The good news, at least from the perspective of the eco-efficiency journey, is that the corporate sector has woken up to realize that eco-efficiency is the only way forward.

One of the most promising manifestations of the eco-efficiency movements is that of industrial ecology (IE). Sweden’s Royal Institute of Technology, for instance defines it simply as an interdisciplinary study of technology, society and ecology.

Although many may have different names for it, several companies are in fact rigorously implementing measures towards their own eco-efficient future.

For instance, over a 15-year period, Engro Chemical has actually reduced its energy intake by 32% per ton of urea produced – while production has actually increased. Within this period, the plant’s production capacity increased more than two-fold in 8 years: to 850,000 tons per year in 1999, from 268,000 tons per year in 1990.

Additionally, the company also consistently improves its feed: fuel ratio, producing more urea, with less natural gas input. This means that by streamlining its plant and power operations, the company has been consistently able to shift its main operational input: natural gas, towards actual urea production as opposed to consumption in the shape of power generation.

Evolution of Layering Concepts: Industrial Ecology

“Industrial Ecology sees industrial systems (for example a factory, an ecoregion, or national or global economy) as being part of the biosphere,” says Dr. Getachew Assefa of the Institute’s Department of Industrial Ecology. “It considers such systems as a particular case of an ecosystem, but based on infrastructural capital rather than on natural capital,” Dr. Assefa adds.

It is essentially the shifting of industrial processes from open loop linear systems to closed loop systems, meaning that no outputs are considered waste, they become the inputs of another industry – hence an ecology emerges. Instead of resources and capital investments moving through systems to become waste, IE shifts to systems where wastes become inputs for new processes.

Dr. Assefa asserts that natural systems have no waste – hence proposes modeling human-made systems after natural ones, thus rendering them sustainable. He calls this a form of biomimicry, using the biological organism as a basis for designing industrial systems, thereby closing the material cycles.

But, these zero-waste targets require intensive, proactive and oft-wrinkled cooperation between industries. The basic tools he recommends include tools such as the life cycle assessment tool described above. For industrial ecology, a life cycle energy analysis to assess the environmental impact is more meaningful still.

He also outlines four key considerations to Sustainable Design, which he defines as “the art of designing physical objects to comply with the principles of economic, social, and ecological sustainability”:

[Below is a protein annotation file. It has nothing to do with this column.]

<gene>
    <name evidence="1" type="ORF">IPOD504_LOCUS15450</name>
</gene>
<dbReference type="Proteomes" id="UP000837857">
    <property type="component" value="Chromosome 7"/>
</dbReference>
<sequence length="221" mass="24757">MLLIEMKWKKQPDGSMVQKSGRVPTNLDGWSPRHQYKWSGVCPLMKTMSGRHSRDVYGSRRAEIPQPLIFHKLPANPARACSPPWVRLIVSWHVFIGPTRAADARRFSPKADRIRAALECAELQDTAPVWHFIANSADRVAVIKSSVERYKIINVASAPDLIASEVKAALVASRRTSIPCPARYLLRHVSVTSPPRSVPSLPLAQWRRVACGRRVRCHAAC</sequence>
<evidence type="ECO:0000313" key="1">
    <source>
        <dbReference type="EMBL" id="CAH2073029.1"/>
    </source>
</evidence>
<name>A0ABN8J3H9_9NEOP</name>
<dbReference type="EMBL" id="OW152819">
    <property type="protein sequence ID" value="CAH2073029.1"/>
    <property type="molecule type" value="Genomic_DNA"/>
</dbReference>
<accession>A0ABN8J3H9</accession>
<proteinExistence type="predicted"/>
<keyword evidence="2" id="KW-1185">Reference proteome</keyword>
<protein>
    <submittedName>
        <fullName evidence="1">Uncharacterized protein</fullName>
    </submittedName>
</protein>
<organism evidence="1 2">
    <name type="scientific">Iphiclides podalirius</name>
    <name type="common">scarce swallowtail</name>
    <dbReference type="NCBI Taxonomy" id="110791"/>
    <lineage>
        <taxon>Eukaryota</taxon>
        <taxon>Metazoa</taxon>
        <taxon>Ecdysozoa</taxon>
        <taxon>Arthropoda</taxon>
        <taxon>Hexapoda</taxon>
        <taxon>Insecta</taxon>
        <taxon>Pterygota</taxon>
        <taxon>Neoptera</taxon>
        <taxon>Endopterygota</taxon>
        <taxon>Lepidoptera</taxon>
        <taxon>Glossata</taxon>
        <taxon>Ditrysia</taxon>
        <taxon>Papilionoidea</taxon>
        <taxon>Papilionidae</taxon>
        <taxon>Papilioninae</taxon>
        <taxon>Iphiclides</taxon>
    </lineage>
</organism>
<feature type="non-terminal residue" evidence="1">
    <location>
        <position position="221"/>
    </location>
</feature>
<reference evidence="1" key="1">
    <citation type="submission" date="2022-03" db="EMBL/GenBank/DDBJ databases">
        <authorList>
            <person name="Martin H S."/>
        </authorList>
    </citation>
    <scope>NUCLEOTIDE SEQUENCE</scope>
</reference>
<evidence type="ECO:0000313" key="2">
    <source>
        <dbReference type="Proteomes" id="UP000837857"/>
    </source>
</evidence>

1. Energy efficiency: this mainly entails lower overall energy usage in manufacturing processes
  2. Low-impact materials: non-toxic, recycled sustainably-produced materials usage
  3. Quality and durability: better quality and long-lasting products, lengthening positive product life cycles
  4. Design for reuse and recycling: design for performance in a commercial ‘afterlife’

The fourth is a venture that developing countries seem especially well-positioned to explore. Our indigenous, informal recycling systems catalyzed by BoP-based entrepreneurs are a living example of this in fact. For instance, the organic waste of a food company becomes input for a cattle feed company; the waste steam of its plant air conditioning units is channeled to power its industrial cooking appliances and so on.

Ways to Become Eco-Efficient?

The hope is that this article has helped unravel how eco-efficient measures are among the highest impact ways to live the triple bottom line. In the language of six sigma, the ‘low-hanging fruit’ are here; this is where creativity and commitment combined with oft-miniscule financial input synergize to offer almost immediate financial gain can be realized.

The WBCSD and Dr. Assefa reinforce the following starting points below for companies to chart eco-efficiency into their business strategies – as many are already forced to do given dizzying fuel costs. So while we still have room, let’s try to be proactive by:

  • reducing the material intensity of goods and services – using less to make a product or deliver a service;
  • reducing the energy intensity of goods and services; enhancing the recycling possibilities and options of all materials used;
  • choosing a TBL-criteria based method for production, service, disposal or recovery;
  • increasing mineral recovery, using fewer inputs such as energy and water and recycling more while reducing emissions;
  • using new technology, fewer inputs per unit of product such as energy and water;
  • recycling more and reducing toxic emissions;
  • maximizing the use of renewable and recycled resources, particularly strategic geographical resources – for instance, in Pakistan, wind and solar energy are abundantly available and wasted.

The bottom-line of eco-efficiency? Fully and honestly integrate it into your business strategy (and national strategies to neutralize your own competitiveness in the short term) – before it integrates its own way in as natural resource prices sky-rocket. And continue to advocate and support policy measures which reward eco-efficiency, as Pakistan’s National Conservation Strategy so wisely recommended, way back in 1992.

    Author Information

    Khadeeja Balkhi is a Sustainability Consultant who finds great joy in her work, whether it's strategizing, hands-on implementation, field-based stakeholder engagement or documentation and monitoring.